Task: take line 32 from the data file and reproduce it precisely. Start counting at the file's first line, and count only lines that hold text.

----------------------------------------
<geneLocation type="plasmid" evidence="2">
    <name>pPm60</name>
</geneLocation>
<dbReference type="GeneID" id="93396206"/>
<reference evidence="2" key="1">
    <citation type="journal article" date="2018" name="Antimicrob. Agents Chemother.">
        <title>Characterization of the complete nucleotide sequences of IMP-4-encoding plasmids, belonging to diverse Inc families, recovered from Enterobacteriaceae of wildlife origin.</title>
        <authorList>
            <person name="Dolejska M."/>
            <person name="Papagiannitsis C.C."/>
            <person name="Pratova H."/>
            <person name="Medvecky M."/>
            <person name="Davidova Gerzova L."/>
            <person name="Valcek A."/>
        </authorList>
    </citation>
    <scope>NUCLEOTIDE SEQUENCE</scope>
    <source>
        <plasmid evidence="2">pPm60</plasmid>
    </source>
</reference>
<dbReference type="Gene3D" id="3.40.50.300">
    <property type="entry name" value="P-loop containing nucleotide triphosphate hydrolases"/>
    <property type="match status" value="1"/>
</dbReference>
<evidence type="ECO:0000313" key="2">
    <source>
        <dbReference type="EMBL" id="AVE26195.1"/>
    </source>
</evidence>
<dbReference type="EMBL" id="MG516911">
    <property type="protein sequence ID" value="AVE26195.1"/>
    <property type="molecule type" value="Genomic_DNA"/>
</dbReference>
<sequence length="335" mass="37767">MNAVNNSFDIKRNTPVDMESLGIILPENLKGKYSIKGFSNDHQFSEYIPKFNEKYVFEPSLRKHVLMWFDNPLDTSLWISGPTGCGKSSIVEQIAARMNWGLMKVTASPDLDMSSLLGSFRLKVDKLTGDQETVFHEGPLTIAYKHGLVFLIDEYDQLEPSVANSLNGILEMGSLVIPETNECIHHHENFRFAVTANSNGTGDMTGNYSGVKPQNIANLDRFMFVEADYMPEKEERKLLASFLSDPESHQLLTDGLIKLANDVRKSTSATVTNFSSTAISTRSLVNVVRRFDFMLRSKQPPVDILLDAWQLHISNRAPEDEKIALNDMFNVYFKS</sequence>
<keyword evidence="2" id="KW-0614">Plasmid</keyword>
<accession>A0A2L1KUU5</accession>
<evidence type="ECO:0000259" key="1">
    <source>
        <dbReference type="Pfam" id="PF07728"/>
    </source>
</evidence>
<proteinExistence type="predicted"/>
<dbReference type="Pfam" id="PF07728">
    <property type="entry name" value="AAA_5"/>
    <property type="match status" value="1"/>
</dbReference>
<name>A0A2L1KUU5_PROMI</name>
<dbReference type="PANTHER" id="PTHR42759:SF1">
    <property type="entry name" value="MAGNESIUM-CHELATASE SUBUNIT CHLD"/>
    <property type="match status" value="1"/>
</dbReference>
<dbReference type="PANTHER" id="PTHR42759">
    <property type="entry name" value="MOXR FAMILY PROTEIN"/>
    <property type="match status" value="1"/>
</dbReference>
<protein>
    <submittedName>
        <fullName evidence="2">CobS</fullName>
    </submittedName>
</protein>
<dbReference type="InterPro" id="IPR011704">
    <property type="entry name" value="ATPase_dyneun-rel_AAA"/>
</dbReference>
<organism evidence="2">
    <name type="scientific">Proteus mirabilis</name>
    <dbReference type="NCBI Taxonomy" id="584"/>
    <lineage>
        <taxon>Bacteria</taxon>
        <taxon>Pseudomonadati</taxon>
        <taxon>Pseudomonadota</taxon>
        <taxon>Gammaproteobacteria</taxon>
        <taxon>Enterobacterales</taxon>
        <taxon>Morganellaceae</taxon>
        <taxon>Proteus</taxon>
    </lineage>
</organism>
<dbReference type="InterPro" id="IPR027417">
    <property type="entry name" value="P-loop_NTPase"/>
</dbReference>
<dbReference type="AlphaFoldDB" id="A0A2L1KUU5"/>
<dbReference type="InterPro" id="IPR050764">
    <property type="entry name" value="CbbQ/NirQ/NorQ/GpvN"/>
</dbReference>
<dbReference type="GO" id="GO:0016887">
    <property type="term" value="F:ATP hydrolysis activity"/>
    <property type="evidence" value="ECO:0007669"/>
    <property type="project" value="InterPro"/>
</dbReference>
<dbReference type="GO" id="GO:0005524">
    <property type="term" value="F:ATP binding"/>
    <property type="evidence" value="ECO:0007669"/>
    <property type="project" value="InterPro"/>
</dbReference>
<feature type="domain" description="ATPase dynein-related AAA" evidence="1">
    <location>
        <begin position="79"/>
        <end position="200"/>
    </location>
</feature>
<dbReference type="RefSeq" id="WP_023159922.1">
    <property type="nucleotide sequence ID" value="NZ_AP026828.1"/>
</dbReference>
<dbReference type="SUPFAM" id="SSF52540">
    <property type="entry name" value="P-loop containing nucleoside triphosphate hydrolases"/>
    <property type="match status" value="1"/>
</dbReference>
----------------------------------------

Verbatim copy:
    <property type="protein sequence ID" value="AVE26195.1"/>